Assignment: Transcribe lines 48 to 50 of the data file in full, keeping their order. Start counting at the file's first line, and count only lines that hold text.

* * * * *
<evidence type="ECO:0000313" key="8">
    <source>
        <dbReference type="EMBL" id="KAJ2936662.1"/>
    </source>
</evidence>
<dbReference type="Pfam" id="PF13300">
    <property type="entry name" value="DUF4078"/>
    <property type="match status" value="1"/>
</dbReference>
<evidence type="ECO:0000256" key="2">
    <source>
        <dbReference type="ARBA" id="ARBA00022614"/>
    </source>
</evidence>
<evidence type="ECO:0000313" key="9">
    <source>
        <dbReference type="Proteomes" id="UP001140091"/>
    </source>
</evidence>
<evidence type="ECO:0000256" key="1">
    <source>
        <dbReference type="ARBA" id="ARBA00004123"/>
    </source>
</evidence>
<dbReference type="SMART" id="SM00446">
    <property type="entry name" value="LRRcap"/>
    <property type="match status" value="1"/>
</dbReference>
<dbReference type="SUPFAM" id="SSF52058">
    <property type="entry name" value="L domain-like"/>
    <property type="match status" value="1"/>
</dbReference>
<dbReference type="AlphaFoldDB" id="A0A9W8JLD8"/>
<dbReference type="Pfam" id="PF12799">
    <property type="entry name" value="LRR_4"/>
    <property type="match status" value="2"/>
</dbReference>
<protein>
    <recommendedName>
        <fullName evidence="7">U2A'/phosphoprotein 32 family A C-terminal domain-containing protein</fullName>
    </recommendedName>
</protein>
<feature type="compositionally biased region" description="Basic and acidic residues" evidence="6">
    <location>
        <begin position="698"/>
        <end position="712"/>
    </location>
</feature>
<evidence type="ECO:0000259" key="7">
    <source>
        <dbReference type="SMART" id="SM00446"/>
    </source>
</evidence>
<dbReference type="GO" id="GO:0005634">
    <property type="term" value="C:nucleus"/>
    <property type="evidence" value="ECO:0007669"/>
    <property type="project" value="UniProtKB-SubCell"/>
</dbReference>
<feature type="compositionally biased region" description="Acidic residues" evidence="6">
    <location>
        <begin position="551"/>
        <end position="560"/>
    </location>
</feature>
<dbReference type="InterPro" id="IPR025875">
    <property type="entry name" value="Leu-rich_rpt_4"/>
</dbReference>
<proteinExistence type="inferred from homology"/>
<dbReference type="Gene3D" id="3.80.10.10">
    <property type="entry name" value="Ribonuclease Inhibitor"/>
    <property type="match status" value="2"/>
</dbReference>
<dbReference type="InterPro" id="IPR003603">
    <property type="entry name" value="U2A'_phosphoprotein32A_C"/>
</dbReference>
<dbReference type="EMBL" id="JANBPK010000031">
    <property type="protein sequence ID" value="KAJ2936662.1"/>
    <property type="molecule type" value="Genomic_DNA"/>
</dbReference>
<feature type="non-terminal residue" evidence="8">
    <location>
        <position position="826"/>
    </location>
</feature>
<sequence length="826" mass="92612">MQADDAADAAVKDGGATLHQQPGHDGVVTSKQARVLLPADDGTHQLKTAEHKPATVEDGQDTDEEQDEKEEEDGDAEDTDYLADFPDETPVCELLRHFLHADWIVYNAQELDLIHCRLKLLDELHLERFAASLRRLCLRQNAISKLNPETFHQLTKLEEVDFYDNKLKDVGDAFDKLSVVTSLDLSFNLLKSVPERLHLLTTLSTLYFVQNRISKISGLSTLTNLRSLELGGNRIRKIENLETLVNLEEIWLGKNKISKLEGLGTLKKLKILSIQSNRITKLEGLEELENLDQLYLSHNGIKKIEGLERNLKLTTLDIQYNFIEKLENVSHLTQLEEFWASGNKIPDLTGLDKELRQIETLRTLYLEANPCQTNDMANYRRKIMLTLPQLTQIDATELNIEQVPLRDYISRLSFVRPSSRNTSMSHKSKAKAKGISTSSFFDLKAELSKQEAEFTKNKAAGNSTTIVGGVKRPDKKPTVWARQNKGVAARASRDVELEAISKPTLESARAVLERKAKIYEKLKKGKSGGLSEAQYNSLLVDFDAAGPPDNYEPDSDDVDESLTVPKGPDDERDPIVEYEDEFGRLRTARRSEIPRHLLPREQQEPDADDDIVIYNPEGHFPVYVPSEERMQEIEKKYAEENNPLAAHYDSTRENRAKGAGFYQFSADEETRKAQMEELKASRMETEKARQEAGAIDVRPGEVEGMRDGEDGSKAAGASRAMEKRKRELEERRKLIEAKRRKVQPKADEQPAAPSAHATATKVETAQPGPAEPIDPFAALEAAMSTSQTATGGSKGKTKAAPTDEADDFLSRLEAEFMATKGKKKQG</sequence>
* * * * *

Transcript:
</feature>
<evidence type="ECO:0000259" key="7">
    <source>